Talk:Animal husbandry

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Sexist[edit]

I'd like to preface this by saying "I'm a COMPLETE MORON" — Preceding unsigned comment added by 71.223.164.30 (talk) 19:01, 17 July 2013 (UTC) Who else notices the fact that in this context "husbandry" is used to mean taking care of/raising and training an animal?? We should use more neutral phrases to describe the concept of raising animals in the 21st century people...

Why? It isn't sexist to use the terms "mankind" or "human" to describe our species, even though (gasp) they both have the word "man" in them! The meaning of the word isn't the same as the meaning of its components. The same applies here. The use of the word "husbandry" isn't sexist and it isn't male-centric, and you don't need to be so defensive. 75.208.221.246 (talk) 22:40, 20 June 2008 (UTC)
There's only one person here who immediately got really defensive... — Preceding unsigned comment added by 199.201.7.21 (talk) 21:08, 2 February 2012 (UTC)
I can agree that 'husbandry' does not seem to be the best word to use, but seeing as I do not have a better alternative... Perhaps someone has a better word. The terms "mankind" and "human" describe species, yes. These words common component 'man' can be used to indicate both the species as well as the male gender. I can not however recall any context in which 'husband' indicates anything other than (gasp) the male gender. 187.117.136.208 (talk) 16:26, 7 January 2012 (UTC)
See our Wiktionary entry on "husband". The original Old Norse compound word húsbóndi (literally "housefarmer") simply meant (roughly) "master of the house" indicating someone who owned a house and took care of matters pertaining to it. It is comparable to the more modern English word "homesteader".
It was only in the 13th century that it eventually replaced the Old English word for "[married] man": wer (cf. "werewolf"), the counterpart of wīf.
But there is another context which preserves the original meaning. It's considered archaic in the US and seldom used, but it's very much alive in British English. As a verb, "to husband" means "to manage" or "to care for" and that is the sense used here. It does not, in any way, refer to the male of the species.
You could compare it with the word "nurse". Its original meaning is quite feminine - it referred to the act of feeding a child with breastmilk, itself derived from the Latin word for feeding. Yet it now means one who takes care of children, the sick, or simply taking very good care of something/someone. Are you now saying that the profession Nursing is sexist? -- Obsidin Soul 21:57, 2 February 2012 (UTC)

I agree that something should be changed. The human species of man has the word 'woman' for the the female, and 'child' for the young, and even 'boy' and 'girl' to further but not so essentially distinguish the young, but none for the male. That is a sad oversight. Perhaps we could coin the word 'heman' to clearly distinguish the male from man's other forms.
Of course, the word 'husband' was adapted from its use for animals and other resources, and (not very respectfully) applied to the human male in its protection and service of his family as well.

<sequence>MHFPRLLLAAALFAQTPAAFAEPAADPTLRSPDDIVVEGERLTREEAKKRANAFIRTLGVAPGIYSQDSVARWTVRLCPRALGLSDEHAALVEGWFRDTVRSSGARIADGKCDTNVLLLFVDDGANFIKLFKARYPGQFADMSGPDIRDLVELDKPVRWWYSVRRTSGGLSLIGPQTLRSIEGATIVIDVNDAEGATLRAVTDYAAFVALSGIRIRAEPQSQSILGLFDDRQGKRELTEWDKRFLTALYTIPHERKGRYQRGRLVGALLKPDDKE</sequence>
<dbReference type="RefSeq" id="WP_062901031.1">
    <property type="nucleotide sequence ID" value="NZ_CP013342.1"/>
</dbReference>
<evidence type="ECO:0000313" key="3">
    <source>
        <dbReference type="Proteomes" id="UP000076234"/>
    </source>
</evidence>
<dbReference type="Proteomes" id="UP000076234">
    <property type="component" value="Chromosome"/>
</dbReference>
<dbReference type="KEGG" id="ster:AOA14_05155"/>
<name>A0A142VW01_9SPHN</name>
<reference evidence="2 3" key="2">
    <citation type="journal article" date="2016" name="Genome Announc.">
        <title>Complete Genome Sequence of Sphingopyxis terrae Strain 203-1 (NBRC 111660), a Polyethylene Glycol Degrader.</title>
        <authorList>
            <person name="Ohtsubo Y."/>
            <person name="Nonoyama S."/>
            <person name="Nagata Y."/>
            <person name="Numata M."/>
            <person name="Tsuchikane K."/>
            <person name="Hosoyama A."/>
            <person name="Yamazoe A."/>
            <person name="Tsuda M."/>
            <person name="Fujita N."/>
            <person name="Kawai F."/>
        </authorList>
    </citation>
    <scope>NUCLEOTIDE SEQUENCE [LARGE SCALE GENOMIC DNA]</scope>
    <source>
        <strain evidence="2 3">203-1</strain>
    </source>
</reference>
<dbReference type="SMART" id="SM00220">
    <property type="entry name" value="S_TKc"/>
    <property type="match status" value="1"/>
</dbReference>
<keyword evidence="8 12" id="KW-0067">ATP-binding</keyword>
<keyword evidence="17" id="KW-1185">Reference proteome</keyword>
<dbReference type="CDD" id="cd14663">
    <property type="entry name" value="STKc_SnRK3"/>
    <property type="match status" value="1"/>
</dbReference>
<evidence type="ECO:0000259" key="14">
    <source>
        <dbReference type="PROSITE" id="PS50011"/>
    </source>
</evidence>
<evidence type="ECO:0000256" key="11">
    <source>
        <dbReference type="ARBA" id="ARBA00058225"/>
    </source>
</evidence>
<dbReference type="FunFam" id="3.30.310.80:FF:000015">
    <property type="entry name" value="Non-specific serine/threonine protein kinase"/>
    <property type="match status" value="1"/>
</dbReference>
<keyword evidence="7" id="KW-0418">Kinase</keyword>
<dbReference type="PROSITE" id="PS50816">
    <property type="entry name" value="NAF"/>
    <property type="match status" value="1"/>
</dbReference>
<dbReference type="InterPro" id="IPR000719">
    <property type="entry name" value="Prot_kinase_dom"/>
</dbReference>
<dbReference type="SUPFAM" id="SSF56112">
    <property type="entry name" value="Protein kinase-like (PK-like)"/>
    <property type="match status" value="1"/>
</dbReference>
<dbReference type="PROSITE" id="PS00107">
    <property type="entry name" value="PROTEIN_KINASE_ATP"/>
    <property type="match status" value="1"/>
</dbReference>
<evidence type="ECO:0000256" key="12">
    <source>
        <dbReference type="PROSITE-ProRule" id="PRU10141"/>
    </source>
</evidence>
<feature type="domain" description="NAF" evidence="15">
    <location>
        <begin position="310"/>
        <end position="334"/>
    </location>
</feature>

Wikidity (talk) 23:13, 8 August 2012 (UTC)

In English, this is the common usage. We are not here to change the English language. If you use other terms, nobody will find it except through the redirect you create. Don Lammers (talk) 00:25, 9 August 2012 (UTC)

[edit]

I really don't think this is the kind of "animal culture" that the animal communication page was meant to link to. Maybe somebody should fix that? 75.208.221.246 (talk) 22:41, 20 June 2008 (UTC)

Monkey Breeder?[edit]

Why should "Monkey Breeder" be listed under "See also" when there is no page? It's like a sign-post pointing to a town that doesn't exist. —Preceding unsigned comment added by 205.167.199.125 (talk) 22:31, 5 February 2009 (UTC)

In general, red-links are valuable because some day an expert, or more likely an interested layman, will notice the missing page, create it, and start filling it with content. Tempshill (talk) 22:58, 30 March 2009 (UTC)


Sheep / Goats[edit]

Coming from an agriculturial background, we know that a goat will not eat anything the human has touched. He/she will either spit it out or get sick. Why is this? Is it because the sheep versus the goat are very widely apart in the Evolution Chain? Certainly there is a huge difference in their eye construction.

MacOfJesus (talk) 15:22, 16 June 2009 (UTC)

Belated reply. I have never heard of that. Casliber (talk · contribs) 23:54, 26 September 2009 (UTC)

My father was the first to tell me this, and I, being a kid (not a goat), had to try it out, and gave a goat something I touched, food. Sure enough he spat it out.

MacOfJesus (talk) 18:50, 20 October 2009 (UTC)

Merge discussion[edit]

I oppose the merge, mostly because I think the article has potential to be improved and stand alone. I hate to bulk out a main topic article like Livestock when the topic here IS suitable for a spinoff. That said, I agree the article needs work and someone (not me) to work on it. As the animals said to the Little Red Hen, "sure! I'll eat the bread!" LOL! Montanabw(talk) 00:11, 3 August 2011 (UTC)
Another apt reference is 'Belling the cat'. The gad suggests the poser perform the feat instead of just talking about it.
Wikidity (talk) 23:35, 8 August 2012 (UTC)

What this page is missing[edit]

Animal husbandry isn't just horses and cows. I presume it is as old as domestication. It has a very long history that is completely absent here. One of the biggest gaps is dogs. D O N D E groovily Talk to me 04:16, 2 September 2011 (UTC)

Actually dogs and cats are generally not included in the coverage of animal husbandry, because they are not food animals. Or to be more specific: it is not clear that the initial motivation for domesticating dogs and cats was agriculture. I agree about lots of missing history though. Steven Walling • talk 22:58, 3 September 2011 (UTC)

Missing the point[edit]